Turkey's economy minister, Berat Albayrak, has said that the discovery of a large natural gas field off Turkey's Black Sea coast will change Turkey's [political] axis. "Neither the West, nor the East, Turkey's new axis is Turkey," said Albayrak, Turkish President Recep Tayyip Erdoğan's son-in-law. The discovery, at an estimated 320 billion cubic meters (bcm) of deep sea gas, marks a historic day for Turkey, Erdoğan said, the beginning of a new era.
Erdoğan announced that production at the site could start by 2023 – when Turks will go to ballot box for presidential and parliamentary elections. Officials in Ankara hope the discovery will meet Turkey's natural gas needs for 7-8 years and earn the national economy $65 billion.
There is unprecedented euphoria in the pro-Erdoğan media. There is massive propaganda talk of "a Turkish moment," of "Turkey on the way to becoming a global power." All this is understandable in a country with a per capita GDP of barely $9,000, an ailing economy and a plunging national currency – and in need of epic stories to keep voters within the realm of hope. How much of this newfound Turkish hope is fact-based? Could the "Turkish moment" really be coming? Will Turkey be a global power with 320 bcm of natural gas? There are a number of reasons to be cautious about the Turkish optimism.
Hydrocarbon discoveries in the shape of "breaking news" have been part of Erdoğan's propaganda machinery since 2004. "This is the ninth discovery since then... I was hoping for them to discover ready-to-use gasoline this time," joked columnist Yılmaz Özdil.
It might be useful to compare Turkey's 320 bcm gas discovery with the proven reserves of some of the countries that are not "global powers:" Turkmenistan, 12.1 trillion cubic meters (tcm); Algeria, 4.5 tcm; Egypt, 2.2 tcm; Kazakhstan, 1.8 tcm; Uzbekistan, 1.5 tcm; Oman, 677 bcm; Pakistan, 567 bcm; Bangladesh, 549 bcm; Peru, 375 bcm; and Angola, 343 bcm. That is not really the elite club of world power.
Experts remain cautious. "There are a lot of unknowns," said analyst Atilla Yeşilada of Global Source Partners. "We don't know how much it's going to cost to extract, what the purity of the gas is, all at a time of record low gas prices."
"Turkey, Yeşilada continued, "is committed to long-term contracts of buying piped gas from Iran, Azerbaijan and Russia. You can't simply walk out of those contracts... Selling gas on the world market will not be easy either, as there is an oversupply."
Ashley Sherman of Wood Mackenzie told Financial Times: "This is an estimate based on just a discovery well that will need to be confirmed by further drilling of appraisal wells."
Sinem Adar, a researcher at the German Institute for International and Security Affairs in Berlin, said that the timing of the announcement and the hype around it appeared partly to stem from the need to create some "excitement" to distract from economic problems.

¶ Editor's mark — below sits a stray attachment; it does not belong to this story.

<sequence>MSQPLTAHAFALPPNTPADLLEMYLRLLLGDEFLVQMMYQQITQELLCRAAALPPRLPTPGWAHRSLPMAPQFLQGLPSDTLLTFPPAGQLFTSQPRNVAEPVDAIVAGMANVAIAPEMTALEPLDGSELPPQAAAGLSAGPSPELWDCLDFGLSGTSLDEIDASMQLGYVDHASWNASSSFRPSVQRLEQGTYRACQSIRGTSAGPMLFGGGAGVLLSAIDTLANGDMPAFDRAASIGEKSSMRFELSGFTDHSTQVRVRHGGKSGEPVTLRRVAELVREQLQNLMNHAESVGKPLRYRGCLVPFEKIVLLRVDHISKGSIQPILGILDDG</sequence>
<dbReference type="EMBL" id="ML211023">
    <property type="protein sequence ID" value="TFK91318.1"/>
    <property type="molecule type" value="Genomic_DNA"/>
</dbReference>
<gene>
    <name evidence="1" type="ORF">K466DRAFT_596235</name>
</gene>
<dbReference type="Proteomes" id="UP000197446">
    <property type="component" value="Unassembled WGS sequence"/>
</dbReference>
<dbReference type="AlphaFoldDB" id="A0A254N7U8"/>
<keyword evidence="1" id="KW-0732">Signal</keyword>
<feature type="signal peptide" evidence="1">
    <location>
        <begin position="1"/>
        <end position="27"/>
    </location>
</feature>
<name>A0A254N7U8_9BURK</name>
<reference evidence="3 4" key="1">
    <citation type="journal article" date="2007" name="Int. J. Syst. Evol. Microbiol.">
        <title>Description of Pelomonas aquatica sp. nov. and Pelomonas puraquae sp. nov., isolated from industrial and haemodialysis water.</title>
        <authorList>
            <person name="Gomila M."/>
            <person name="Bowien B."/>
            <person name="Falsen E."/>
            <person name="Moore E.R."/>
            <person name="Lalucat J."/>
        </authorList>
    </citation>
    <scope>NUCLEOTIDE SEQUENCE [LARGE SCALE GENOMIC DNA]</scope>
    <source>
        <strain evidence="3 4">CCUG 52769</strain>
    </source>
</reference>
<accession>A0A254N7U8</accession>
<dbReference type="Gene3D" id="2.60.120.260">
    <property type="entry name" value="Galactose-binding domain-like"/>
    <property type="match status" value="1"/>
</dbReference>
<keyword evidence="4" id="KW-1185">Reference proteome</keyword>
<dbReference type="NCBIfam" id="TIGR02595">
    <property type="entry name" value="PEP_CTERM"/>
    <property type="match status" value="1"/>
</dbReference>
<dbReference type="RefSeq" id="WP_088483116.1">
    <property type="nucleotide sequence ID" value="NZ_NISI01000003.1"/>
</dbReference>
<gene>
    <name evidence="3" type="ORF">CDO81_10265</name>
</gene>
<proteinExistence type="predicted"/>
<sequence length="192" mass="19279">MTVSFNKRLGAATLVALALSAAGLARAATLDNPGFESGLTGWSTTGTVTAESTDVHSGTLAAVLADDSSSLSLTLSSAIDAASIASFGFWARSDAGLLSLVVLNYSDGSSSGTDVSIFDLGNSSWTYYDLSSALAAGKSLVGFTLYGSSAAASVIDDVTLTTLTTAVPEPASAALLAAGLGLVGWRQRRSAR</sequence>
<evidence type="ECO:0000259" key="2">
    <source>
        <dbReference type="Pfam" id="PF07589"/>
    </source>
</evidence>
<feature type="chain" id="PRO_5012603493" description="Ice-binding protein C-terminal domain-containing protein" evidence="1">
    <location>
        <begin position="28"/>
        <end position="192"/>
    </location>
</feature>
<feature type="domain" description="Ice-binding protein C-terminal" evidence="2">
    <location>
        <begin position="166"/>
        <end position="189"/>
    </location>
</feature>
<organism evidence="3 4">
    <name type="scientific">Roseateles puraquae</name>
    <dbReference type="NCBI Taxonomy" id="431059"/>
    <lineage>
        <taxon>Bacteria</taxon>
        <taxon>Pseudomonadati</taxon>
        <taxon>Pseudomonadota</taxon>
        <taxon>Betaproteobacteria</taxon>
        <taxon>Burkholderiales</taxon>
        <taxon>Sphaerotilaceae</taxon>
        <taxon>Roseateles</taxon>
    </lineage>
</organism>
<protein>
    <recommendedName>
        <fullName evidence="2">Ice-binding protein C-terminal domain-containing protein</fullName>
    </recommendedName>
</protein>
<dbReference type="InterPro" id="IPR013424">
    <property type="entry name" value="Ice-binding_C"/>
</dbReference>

Erdoğan's economy czars apparently hoped that the president's high-profile announcement of the gas discovery would reverse the Turkish lira's 20% slide since the beginning of the year. Instead of racing ahead, the lira remained slightly weaker against major Western currencies on trading days Friday and Monday.
Ironically, on the same day as Erdoğan announced the discovery, Fitch Ratings revised the outlook on Turkey's Long-Term Issuer Default Ratings from "Stable" to "Negative".
Fitch also warned that Turkey's GDP would shrink by 10% in the second quarter of 2020. A looming economic crisis is forcing Erdoğan to consolidate his voter base with epic stories of global Turkish might – including military.
In July, Erdoğan converted an iconic sixth-century monumental Byzantine Orthodox church, Hagia Sophia, into a mosque, pleasing millions of conservative and nationalist Muslim Turks. On August 21, Erdoğan also issued a decree to open to Muslim worship another Orthodox church, the 1,000-year-old Kariye (or Chora), previously a popular Istanbul museum.
Erdoğan has also ordered an escalation of military tensions in the Aegean and Mediterranean seas with Greece. He has sent combat forces to Iraq and northern Syria, and military trainers and equipment to Libya. "Turkey's never-ending military challenge against world powers in seas and land" makes for hundreds of stories of Turkish heroism in the media, which is largely controlled by Erdoğan and his business cronies.
Now comes the promise of tens of billions of gas-dollars from the Turkish merchant of dreams. Experts say production at the Black Sea field could start in 7-10 years, at best. Erdoğan has promised 2023 for production. In that election year, Turkish voters may question the availability of natural gas, or, more realistically, they may ask Erdoğan why they are still paying high gas bills to heat their homes.
Burak Bekdil is an Ankara-based political analyst and a fellow at the Middle East Forum.